Timeline of the process

Phase one identified goals and created an investment prospectus that determined the scale of investment needed and prioritized investments to be targeted. Phase two is about creating a funding structure and a place to raise capital.

Phase three? Activate this social benefit fund that invests in Pittsburgh while assuring accountability and measuring progress.

Working groups identified $3 billion of investment goals, including:

  • Create 1,500 seats to ensure pre-K for all.
  • Increase economic mobility by creating 360 apprenticeships, five new Business District Managers and six new Financial Empowerment/Opportunity centers, while doubling the microloan program.
  • Expand access to affordable housing by doubling our Housing Opportunity Fund making more than 7,000 distressed properties available for affordable housing.
  • Invest in critical infrastructure, replacing all lead service pipes.
  • Create new public art while preserving our 168 works of art.
  • Ensure all residents are within a five-minute walk of a high-quality green space.
  • Remove 2 billion gallons of stormwater from our sewers by investing in 27 green infrastructure projects.
  • Eliminate waste, and reduce building energy use and greenhouse gases by 50% and achieve 100% renewable energy electricity.

The purpose of Friday’s meeting with the city stakeholders was threefold: to prioritize focus areas, make sure the fund is accountable to the public and define measurements of success.

The large group broke into five breakout groups to discuss questions around the creation of the fund, creating a more resilient city by 2030, and accountability and measurement of progress.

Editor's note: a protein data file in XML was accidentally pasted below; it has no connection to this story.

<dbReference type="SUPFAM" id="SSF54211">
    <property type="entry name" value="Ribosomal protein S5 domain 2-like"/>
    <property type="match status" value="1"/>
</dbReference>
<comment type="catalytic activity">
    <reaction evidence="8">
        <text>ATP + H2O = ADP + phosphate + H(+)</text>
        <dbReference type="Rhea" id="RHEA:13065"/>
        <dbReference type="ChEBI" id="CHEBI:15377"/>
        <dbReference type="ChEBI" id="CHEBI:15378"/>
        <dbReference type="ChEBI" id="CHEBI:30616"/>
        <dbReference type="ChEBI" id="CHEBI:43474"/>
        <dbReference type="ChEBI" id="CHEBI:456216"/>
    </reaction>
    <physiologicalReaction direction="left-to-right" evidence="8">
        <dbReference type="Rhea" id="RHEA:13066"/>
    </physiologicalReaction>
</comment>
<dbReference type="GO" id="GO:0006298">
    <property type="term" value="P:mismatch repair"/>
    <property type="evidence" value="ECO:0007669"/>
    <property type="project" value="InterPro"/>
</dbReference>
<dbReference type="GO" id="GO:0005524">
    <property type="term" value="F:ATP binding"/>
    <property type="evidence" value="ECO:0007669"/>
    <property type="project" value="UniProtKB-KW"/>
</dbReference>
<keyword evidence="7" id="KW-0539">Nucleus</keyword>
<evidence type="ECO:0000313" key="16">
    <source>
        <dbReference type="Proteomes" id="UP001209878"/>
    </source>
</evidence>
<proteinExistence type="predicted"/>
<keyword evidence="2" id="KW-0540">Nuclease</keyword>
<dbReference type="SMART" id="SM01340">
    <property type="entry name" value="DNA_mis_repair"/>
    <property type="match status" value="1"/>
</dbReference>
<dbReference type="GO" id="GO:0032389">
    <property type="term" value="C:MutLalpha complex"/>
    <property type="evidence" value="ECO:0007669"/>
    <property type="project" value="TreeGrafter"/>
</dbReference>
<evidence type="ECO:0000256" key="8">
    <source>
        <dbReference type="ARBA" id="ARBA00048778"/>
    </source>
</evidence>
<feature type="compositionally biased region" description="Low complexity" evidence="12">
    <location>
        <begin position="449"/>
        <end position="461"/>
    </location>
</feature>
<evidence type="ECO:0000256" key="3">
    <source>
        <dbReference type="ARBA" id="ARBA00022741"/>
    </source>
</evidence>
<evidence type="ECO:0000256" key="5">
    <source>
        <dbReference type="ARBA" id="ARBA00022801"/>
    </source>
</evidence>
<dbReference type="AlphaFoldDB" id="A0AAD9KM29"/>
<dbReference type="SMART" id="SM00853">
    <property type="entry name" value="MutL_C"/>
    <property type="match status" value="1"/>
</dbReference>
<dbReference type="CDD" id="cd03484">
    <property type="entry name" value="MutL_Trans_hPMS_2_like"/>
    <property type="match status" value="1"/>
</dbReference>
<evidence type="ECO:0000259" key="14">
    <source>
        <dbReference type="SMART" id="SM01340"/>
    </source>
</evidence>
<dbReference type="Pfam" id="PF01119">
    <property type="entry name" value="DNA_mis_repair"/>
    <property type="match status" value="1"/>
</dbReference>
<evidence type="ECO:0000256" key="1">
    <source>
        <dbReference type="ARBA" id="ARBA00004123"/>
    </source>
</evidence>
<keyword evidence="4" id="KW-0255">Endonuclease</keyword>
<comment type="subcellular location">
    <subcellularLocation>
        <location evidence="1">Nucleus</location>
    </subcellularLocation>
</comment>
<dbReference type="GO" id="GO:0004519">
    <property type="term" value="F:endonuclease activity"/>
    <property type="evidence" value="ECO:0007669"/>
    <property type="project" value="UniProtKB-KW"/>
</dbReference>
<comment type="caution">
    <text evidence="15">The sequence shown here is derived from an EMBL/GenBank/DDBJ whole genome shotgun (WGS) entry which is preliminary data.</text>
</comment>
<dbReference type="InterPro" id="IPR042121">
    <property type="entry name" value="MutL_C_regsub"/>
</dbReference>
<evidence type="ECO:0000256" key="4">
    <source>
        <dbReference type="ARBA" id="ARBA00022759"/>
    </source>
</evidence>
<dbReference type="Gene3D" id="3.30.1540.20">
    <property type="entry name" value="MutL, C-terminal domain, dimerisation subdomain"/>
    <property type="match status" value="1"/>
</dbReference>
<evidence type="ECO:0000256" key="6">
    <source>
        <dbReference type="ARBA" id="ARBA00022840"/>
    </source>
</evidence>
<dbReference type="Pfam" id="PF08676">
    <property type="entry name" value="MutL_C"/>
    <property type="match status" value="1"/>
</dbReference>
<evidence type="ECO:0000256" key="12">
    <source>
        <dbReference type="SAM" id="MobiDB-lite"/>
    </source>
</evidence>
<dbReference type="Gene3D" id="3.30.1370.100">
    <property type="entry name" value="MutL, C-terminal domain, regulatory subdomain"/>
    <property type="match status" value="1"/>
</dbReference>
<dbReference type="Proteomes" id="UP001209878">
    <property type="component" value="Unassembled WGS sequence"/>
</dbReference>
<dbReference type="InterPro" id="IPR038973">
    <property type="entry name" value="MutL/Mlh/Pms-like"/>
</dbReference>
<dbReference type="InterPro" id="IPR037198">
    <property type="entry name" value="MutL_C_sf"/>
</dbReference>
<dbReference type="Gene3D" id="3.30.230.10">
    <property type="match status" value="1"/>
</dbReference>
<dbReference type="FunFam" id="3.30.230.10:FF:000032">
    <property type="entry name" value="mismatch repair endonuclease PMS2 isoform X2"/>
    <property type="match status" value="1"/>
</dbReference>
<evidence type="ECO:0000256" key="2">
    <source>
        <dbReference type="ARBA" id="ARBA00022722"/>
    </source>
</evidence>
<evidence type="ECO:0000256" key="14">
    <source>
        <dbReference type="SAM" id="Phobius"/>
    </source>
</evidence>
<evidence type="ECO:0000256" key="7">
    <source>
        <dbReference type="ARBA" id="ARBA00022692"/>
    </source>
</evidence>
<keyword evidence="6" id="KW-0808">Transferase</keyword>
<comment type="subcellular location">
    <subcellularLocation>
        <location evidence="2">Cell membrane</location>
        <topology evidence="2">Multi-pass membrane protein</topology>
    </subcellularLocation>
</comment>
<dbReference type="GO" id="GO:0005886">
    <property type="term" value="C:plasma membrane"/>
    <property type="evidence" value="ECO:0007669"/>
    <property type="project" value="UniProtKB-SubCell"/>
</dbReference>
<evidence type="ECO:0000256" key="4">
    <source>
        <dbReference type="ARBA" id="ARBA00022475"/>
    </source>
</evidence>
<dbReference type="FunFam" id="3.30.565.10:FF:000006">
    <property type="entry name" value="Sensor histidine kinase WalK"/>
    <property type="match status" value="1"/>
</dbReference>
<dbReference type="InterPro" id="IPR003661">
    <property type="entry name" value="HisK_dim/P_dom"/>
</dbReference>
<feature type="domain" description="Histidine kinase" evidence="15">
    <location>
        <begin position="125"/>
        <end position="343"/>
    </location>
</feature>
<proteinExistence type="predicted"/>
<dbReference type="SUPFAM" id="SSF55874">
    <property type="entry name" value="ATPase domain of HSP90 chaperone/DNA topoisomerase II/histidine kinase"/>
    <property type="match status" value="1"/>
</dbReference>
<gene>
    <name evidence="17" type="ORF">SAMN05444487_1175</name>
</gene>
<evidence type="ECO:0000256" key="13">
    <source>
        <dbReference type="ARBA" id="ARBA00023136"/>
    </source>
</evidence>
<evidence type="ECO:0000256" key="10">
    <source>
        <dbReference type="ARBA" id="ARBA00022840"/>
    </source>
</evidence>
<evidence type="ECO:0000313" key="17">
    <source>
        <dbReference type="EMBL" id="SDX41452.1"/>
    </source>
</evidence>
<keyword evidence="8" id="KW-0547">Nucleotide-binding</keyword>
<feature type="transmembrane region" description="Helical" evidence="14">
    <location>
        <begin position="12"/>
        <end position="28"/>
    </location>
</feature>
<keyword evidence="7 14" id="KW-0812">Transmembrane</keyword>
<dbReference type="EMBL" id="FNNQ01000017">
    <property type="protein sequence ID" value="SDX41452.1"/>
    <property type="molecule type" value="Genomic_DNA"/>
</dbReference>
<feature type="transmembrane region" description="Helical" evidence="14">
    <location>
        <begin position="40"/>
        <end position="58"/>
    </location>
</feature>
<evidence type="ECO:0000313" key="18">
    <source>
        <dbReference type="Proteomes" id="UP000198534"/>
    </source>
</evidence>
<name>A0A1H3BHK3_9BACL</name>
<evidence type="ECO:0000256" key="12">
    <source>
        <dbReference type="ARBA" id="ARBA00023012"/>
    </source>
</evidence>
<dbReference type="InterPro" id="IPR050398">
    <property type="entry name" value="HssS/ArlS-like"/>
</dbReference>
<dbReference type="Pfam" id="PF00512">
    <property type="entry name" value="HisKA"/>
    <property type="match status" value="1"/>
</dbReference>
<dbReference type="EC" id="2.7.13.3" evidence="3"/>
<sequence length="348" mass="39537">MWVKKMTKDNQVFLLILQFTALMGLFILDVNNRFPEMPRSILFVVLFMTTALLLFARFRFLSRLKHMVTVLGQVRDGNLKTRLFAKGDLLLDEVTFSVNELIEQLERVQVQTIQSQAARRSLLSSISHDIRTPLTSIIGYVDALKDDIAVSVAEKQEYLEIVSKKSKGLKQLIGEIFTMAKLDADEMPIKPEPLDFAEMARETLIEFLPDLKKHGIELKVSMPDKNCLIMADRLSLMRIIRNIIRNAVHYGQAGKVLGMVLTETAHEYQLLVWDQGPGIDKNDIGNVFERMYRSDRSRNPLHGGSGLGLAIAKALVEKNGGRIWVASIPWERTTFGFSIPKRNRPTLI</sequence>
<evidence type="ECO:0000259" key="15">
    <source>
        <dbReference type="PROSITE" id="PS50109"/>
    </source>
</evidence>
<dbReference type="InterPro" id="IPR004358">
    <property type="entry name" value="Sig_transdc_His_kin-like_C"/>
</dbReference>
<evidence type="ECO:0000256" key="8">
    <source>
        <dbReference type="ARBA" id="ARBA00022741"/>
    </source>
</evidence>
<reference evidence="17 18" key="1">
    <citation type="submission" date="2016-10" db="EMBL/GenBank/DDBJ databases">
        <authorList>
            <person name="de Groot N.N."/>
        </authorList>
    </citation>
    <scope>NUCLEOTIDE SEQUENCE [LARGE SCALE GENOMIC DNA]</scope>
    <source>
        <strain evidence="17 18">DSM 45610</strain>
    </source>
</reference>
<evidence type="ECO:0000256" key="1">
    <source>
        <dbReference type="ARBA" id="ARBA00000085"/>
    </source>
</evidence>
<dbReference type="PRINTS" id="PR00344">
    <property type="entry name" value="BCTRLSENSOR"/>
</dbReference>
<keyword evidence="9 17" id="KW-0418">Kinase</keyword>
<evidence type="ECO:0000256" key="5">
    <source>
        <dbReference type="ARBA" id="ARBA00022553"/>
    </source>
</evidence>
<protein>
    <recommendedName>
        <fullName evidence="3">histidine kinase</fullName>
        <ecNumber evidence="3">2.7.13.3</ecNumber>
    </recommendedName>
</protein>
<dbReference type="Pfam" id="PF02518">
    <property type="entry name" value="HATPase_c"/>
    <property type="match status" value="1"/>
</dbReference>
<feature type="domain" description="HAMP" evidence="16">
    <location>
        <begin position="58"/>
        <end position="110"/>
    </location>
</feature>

They also generated questions for a lessons-learned panel that consisted of four panelists with expertise in the fund area.

The early response

“I’m super impressed with the conference yesterday and with this,” said panelist Darren Bloch, executive director of The Mayor’s Fund to Advance New York City, who works at a 25-year-old nonprofit that finds ways to bring in private funds to work alongside city government. “I threw out my remarks because what you are doing is the next step in evolution in funds. A whole new take on it.”

That declaration proved daunting to one person in the group, who said she would prefer learning from a city that’s done this before.

Celia Smoot, director of LISC Housing, came to Pittsburgh for the panel straight from Detroit where their mayor announced a similar fund of $400 million around housing, parks and other issues, she said.

You’re at the vanguard of a different kind of funding of the future,” said Bruce Katz, a consultant formerly at the Brookings Institution, who was also on the panel. “Investing in inclusion, innovation, infrastructure … what’s the price? Potentially you could create a new kind of norm, a new kind of model.”

Peduto also said they are working with Rand Corporation to do a Pittsburgh Survey 2.0 based on the Pittsburgh Survey from 1958, which was the first of its kind anywhere.

In addition, they are working with the City of New York to create their own equity indicators to measure tangible results.

We’ll be following the progress of this new plan. Stay tuned for additional coverage.